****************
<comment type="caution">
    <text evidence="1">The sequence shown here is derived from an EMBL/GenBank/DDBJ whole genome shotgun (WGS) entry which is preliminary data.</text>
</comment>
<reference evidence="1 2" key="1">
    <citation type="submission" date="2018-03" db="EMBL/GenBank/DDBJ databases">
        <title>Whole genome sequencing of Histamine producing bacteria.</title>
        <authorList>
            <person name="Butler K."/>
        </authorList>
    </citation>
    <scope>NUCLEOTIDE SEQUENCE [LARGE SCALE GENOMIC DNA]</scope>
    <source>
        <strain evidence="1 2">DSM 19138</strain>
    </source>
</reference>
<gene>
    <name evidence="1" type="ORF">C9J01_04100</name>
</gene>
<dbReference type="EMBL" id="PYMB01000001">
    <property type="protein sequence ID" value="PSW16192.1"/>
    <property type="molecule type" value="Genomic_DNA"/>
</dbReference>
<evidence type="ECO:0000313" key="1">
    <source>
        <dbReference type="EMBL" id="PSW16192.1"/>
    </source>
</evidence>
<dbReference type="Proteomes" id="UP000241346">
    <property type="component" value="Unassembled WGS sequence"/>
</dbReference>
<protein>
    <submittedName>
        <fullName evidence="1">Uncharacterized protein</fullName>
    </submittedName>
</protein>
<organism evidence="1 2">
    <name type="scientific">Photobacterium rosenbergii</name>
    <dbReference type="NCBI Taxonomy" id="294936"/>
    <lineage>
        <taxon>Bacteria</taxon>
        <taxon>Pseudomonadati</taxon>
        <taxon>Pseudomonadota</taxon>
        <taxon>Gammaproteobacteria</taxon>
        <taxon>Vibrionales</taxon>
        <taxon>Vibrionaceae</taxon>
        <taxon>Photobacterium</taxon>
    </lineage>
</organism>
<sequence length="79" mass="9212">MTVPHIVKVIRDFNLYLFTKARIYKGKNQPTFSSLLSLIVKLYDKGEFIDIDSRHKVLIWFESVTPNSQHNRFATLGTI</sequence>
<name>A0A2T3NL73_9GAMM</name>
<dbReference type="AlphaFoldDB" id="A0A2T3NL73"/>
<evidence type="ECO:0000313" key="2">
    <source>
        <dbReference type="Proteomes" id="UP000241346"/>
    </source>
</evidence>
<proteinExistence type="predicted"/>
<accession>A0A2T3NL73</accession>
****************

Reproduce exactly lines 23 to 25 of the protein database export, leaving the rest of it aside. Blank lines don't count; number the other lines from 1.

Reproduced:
<evidence type="ECO:0000313" key="1">
    <source>
        <dbReference type="EMBL" id="PSW16192.1"/>